Shaped by the concept of active rest and designed to build new habits and strengthen the resilience muscle, the program incorporates four key elements: nature, play, wellbeing, and connection.
One of the most intriguing areas of current research is the impact of nature on general wellbeing. In one study in Mind, 95% of those interviewed said their mood improved after spending time outside, changing from depressed, stressed, and anxious to more calm and balanced. Other studies show that time in nature or scenes of nature are associated with a positive mood, and psychological wellbeing, meaningfulness, and vitality.
Furthermore, time in nature or viewing nature scenes increases our ability to pay attention. Because humans find nature inherently interesting, we can naturally focus on what we are experiencing out in nature. This also provides a respite for our overactive minds, refreshing us for new tasks.
In his book Play, author and psychiatrist Stuart Brown, MD, compares play to oxygen: "...it's all around us, yet goes mostly unnoticed or unappreciated until it's missing."
Playing releases endorphins, the feel-good chemicals that help us stay on an even keel or even feel happy as we go through our day.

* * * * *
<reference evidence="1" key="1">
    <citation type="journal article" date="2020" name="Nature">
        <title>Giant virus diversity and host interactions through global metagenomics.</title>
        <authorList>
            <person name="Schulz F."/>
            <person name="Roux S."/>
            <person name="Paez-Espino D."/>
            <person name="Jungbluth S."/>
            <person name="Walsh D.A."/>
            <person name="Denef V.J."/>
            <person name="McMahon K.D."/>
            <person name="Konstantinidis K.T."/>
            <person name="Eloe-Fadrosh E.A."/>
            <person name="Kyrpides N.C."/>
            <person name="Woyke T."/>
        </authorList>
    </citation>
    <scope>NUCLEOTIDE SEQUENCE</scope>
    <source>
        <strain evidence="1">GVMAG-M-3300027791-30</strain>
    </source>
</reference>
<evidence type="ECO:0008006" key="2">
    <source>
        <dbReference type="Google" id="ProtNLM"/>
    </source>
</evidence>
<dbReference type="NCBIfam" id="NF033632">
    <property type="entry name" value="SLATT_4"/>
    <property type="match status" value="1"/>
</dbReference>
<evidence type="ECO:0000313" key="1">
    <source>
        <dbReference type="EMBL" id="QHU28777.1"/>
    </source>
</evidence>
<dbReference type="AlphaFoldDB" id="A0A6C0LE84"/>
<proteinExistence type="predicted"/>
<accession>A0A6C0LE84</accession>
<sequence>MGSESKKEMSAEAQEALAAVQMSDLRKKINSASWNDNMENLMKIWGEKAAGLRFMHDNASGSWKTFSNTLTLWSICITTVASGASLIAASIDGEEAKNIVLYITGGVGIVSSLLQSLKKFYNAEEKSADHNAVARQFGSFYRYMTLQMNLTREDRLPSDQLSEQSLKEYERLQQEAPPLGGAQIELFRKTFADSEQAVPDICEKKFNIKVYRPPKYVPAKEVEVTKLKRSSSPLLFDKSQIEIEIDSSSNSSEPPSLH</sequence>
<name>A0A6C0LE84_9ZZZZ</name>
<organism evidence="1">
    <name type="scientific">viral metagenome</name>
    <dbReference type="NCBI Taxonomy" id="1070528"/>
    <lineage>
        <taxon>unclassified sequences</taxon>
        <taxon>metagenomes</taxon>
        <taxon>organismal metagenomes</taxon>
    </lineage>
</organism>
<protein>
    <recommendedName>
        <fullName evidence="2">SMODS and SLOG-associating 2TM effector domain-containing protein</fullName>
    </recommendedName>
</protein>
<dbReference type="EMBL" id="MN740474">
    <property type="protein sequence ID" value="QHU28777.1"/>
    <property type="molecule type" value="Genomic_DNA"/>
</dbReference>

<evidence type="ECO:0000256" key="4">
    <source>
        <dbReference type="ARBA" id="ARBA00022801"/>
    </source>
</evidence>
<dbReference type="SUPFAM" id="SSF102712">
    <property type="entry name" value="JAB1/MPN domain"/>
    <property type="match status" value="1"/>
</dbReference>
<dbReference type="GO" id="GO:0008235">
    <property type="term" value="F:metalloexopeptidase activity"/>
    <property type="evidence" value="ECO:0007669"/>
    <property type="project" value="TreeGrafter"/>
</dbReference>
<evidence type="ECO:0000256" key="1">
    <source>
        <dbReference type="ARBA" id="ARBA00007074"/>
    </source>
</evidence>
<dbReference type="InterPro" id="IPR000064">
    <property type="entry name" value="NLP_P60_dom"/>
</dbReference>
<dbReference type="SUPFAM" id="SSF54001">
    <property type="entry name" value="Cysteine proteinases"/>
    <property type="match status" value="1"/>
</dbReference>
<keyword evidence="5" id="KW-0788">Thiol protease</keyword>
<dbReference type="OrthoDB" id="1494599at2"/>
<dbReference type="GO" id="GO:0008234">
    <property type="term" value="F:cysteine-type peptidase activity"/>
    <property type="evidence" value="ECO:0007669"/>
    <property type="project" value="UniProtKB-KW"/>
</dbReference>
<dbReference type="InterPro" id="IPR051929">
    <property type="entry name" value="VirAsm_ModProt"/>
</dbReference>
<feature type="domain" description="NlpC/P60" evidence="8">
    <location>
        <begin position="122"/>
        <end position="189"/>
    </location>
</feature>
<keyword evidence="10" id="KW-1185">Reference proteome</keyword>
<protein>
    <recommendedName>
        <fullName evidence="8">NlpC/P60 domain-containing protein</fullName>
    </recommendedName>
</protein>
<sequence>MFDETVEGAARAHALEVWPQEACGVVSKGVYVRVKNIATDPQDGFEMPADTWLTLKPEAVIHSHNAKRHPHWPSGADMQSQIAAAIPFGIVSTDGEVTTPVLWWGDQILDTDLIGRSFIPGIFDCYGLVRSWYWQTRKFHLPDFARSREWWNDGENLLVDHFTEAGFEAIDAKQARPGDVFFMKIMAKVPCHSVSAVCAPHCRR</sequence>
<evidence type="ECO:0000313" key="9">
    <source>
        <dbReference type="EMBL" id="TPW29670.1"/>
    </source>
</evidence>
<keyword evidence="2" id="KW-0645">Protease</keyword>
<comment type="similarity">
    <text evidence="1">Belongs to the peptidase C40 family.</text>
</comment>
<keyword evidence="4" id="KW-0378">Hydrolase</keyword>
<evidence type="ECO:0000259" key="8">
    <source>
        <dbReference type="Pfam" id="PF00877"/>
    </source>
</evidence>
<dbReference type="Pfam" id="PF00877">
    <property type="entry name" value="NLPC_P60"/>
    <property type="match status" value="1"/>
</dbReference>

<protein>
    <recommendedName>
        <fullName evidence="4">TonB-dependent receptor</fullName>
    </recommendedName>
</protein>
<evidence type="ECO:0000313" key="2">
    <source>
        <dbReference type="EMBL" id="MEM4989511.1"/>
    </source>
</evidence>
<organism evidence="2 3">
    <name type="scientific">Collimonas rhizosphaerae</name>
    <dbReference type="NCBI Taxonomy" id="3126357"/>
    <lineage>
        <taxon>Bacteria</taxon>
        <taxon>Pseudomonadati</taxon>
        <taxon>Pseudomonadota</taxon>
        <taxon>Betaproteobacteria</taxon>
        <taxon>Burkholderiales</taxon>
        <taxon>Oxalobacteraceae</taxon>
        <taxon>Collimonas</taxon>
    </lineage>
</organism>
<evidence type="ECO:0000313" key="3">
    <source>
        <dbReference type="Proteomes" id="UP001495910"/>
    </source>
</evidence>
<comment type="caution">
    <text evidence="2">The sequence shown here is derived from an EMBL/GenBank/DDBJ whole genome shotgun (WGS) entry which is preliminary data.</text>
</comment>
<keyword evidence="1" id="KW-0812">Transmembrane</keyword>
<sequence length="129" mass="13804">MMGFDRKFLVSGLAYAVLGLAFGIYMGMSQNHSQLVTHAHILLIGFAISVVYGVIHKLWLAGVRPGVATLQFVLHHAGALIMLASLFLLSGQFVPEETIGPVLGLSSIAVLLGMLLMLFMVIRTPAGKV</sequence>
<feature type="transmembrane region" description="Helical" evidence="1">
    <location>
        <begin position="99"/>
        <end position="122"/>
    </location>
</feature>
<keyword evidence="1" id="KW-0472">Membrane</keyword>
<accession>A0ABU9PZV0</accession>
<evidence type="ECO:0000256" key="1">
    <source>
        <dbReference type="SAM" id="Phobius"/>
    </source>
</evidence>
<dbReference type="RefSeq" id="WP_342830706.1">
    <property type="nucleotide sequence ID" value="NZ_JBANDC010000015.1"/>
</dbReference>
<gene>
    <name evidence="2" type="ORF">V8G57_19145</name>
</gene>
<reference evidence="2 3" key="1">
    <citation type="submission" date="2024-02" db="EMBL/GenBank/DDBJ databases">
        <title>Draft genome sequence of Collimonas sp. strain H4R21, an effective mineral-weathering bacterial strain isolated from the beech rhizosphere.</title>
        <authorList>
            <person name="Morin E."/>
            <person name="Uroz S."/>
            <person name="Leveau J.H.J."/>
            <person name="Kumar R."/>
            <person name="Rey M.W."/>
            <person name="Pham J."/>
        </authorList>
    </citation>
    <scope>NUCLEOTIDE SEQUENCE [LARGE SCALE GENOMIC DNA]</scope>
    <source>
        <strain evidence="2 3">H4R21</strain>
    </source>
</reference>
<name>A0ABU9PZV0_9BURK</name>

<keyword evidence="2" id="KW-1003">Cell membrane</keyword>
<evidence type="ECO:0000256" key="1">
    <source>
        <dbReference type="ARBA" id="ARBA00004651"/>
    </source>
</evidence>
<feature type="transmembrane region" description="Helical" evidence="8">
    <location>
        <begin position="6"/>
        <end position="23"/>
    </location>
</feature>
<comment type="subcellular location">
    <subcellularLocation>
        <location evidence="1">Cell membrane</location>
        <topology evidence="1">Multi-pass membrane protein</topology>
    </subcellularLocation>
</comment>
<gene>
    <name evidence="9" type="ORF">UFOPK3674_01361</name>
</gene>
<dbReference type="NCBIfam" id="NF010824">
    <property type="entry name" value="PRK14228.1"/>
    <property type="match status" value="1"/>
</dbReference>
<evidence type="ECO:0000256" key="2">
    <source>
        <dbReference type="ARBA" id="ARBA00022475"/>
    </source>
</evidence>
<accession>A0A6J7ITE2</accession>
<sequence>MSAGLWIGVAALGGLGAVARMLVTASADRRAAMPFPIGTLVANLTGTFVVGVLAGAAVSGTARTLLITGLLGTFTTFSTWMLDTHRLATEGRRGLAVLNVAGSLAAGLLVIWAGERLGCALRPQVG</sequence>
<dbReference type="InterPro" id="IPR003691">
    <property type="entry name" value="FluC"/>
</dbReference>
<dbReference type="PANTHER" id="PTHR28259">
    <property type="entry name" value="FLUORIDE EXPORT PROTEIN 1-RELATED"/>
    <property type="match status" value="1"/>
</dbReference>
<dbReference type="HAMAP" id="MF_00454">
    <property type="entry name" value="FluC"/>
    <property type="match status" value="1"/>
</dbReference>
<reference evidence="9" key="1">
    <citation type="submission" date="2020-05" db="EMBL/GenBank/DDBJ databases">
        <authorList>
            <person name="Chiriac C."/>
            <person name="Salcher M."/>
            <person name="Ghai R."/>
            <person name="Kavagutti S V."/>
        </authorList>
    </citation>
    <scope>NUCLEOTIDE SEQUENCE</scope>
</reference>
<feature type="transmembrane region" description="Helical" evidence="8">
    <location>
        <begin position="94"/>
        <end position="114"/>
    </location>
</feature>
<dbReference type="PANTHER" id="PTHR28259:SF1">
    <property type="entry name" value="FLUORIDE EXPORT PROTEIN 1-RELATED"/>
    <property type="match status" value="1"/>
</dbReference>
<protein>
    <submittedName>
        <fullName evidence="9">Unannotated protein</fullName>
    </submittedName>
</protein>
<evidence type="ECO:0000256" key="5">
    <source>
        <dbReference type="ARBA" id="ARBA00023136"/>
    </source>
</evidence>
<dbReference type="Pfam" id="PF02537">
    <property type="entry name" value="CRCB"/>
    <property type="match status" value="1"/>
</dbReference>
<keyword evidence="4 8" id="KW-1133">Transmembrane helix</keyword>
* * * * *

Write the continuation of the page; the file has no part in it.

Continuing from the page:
Playing together regularly builds trust, as we start to understand that our friends and teammates have our back and we'll take care of them, too.
Play restores our vitality, supports our immune system, and gives us energy for the rest of the day.
It aslo opens us up to new experiences and new ideas that our "inner editor" tries to silence.
To be effective, wellbeing must be holistic - working on the mind, body, and soul simultaneously to positively affect the root of the problem and ensure the effects are lasting. The real key is that wellbeing practices calm the body so it can naturally begin to heal itself and the mind. When the body's balance is restored, recovery times are faster and greater relief is experienced.
Movement - Yoga, Quigong
Energy work - Acupuncture, EFT
A moai is an informal group created by people who commit to offer emotional, social or even financial assistance to one another. The concept originated when farmers would meet on a regular basis to discuss the best ways to plant crops and how to support one another should their crops fail.
Today, members of these social cooperatives meet one another's practical needs-problem-solving, planning, pooling resources and collaborating. They also serve as extended family where social and emotional needs are met-managing a crisis, reducing stress, connecting emotionally and, at times, assuaging grief. Essentially, a moai is a group of people who "have your back" and commit to all aspects of your well-being.